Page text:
“Time is free, but it’s priceless. You can’t own it, but you can use it. You can’t keep it, but you can spend it. Once you’ve lost it you can never get it back.”
— Harvey MacKay
I’ve never been one to dwell on age. A favorite saying of mine is “you are as old as you are.”
I’ve never found it necessary to lie about my age when a birthday rolls around. I say my year with pride.
Recently, however, I have found myself thinking a little more about time and I guess that’s natural when you are now less than a year from being 40.
A favorite past time for my better half Pam and I includes watching television shows of yesterday. My favorites tend to be from the 1980s while hers can be from any time period (currently we are engaged in the 1950s and 60s smash Perry Mason.)
When we talk about something that happened in 1987, it doesn’t seem that long ago. It doesn’t seem that long until you stop and think it would actually be almost a quarter of a century ago. Some of my co-workers had just arrived on the scene in that year. Some were not even born. The jackhammer of Father Time letting me know that I am no longer young I guess.
Pam and I loaded up with our friends the Browns recently for a trek to Jekyll Island. Growing up, Jekyll was always a destination I looked forward to. As a kid, time certainly has no meaning. You counted down the months to your birthday and Christmas and vacation, but that was about it.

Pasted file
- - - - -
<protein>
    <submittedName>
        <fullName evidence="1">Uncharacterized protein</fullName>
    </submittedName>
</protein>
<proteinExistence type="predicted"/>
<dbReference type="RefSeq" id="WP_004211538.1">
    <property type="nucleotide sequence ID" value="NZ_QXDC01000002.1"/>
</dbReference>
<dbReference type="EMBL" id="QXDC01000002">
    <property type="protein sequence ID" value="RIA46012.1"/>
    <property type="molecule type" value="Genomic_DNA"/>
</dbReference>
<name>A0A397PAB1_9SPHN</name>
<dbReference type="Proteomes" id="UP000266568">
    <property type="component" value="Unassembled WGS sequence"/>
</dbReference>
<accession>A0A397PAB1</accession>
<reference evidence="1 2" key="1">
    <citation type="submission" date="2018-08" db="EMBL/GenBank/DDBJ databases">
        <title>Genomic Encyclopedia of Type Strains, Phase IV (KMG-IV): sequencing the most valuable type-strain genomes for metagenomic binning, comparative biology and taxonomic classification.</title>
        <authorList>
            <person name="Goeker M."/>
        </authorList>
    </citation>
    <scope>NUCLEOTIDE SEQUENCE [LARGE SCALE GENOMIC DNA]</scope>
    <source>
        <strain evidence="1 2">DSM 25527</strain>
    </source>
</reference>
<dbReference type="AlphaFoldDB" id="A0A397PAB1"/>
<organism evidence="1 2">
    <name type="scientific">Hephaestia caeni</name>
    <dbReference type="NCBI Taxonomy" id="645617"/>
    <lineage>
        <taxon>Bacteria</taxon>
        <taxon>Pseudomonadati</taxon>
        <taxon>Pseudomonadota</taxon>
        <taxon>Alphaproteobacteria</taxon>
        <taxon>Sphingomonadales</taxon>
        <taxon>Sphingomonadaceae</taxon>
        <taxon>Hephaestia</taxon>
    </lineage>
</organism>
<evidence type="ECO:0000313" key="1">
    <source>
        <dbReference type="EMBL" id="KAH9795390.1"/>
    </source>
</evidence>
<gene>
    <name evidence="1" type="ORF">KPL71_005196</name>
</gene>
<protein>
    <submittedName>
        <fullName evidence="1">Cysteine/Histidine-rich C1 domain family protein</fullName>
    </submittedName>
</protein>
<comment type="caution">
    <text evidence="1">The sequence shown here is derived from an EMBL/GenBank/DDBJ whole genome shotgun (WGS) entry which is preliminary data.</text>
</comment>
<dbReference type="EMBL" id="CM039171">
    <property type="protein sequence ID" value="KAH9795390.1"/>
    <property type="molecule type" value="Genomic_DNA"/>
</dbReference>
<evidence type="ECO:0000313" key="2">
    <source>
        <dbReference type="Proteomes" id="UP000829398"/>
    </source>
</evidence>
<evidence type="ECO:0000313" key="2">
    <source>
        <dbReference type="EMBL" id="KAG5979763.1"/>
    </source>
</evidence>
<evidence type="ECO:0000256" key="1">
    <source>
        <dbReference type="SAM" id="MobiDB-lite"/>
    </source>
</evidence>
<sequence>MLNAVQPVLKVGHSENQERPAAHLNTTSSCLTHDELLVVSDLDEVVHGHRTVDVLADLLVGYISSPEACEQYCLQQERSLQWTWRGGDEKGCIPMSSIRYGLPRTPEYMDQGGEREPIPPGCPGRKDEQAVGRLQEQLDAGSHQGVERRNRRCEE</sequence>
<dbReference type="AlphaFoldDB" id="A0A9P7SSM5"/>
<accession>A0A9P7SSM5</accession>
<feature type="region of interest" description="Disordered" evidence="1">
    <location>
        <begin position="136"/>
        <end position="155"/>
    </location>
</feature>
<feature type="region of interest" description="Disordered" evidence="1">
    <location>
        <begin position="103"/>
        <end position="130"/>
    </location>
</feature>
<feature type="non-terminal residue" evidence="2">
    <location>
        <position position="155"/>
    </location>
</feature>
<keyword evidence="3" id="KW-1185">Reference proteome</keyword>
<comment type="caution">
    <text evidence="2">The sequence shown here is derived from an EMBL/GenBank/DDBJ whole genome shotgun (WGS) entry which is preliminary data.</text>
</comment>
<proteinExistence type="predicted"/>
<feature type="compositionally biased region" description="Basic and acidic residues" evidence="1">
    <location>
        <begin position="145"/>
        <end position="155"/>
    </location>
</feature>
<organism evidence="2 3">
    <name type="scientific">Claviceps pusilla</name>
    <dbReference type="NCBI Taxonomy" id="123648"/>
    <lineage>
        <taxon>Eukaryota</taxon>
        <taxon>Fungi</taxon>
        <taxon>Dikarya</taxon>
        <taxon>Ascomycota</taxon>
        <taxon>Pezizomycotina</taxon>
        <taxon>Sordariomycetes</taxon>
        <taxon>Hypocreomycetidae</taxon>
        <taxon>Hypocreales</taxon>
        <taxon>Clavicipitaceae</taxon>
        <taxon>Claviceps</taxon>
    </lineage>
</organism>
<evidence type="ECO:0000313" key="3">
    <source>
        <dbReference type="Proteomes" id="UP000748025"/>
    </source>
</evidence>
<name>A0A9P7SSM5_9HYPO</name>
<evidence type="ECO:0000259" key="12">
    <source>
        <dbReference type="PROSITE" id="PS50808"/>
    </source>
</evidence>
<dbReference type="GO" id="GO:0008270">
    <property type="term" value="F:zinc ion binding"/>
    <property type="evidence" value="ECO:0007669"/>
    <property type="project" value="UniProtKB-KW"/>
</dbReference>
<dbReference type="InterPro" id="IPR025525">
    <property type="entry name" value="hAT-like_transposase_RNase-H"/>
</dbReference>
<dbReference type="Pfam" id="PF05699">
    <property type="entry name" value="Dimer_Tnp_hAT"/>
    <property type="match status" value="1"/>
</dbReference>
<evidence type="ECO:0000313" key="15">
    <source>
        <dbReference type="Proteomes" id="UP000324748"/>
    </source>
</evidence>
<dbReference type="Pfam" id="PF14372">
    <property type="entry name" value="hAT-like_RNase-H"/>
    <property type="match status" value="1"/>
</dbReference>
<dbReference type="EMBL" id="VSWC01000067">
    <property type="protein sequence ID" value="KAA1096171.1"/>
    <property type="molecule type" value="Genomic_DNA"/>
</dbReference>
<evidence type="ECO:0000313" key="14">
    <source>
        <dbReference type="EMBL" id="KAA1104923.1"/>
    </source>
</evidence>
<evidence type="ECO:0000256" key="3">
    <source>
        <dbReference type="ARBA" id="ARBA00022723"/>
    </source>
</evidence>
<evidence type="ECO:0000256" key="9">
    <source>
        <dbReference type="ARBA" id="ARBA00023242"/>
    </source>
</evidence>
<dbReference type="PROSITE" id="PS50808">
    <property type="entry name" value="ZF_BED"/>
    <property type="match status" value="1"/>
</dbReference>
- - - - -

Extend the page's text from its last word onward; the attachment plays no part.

Gradually as I got older, the family treks to Jekyll Island ended. However, once we arrived I was surprised to see how many things I remembered. I even recalled the hotel that we stayed at year after year. To be honest, in this day of renovations and complete do-overs, I wondered if it had long since met its demise.
Yet, there it was and we actually drove past it a few times. It’s funny the things the mind remembers. A simple hotel with a swimming pool, located within walking distance of the beach. Trips with the family on what was a yearly basis at one time are still recalled. Making friends with others on vacation was common. I don’t remember their names but I do remember their faces and still have flashes of having fun — like only young people can — as the ocean waves washed over us.
Life means change, however. The carefree days of youth have gone replaced with work and commitments. We still try to have fun and that’s what the recent trip to the beach was about although there was a small work element tied in as well.
More than 20 years have now passed since I was in high school. It doesn’t seem possible. Those friends, many of whom I am still in touch with I’m thankful to say, have their own adult responsibilities. I often wonder how much they think about those days of yesteryear.
While I actually don’t dwell on age or time, a rather frightening thought fell on me recently. As I thought about the two decades that has passed since I graduated high school, I envisioned another 20 years and suddenly realized at that point I would be 60. For the first time, I became scared. I don’t know really why. Certainly 60 is the not the end of the road.
Yet, time and the passing of it can play tricks on your mind. Enjoy every moment and certainly let those close to you know what they mean. It may seem silly now but you’ll be glad you did down the road.
Chris Bridges is editor of the Barrow Journal. You can reach him at firstname.lastname@example.org.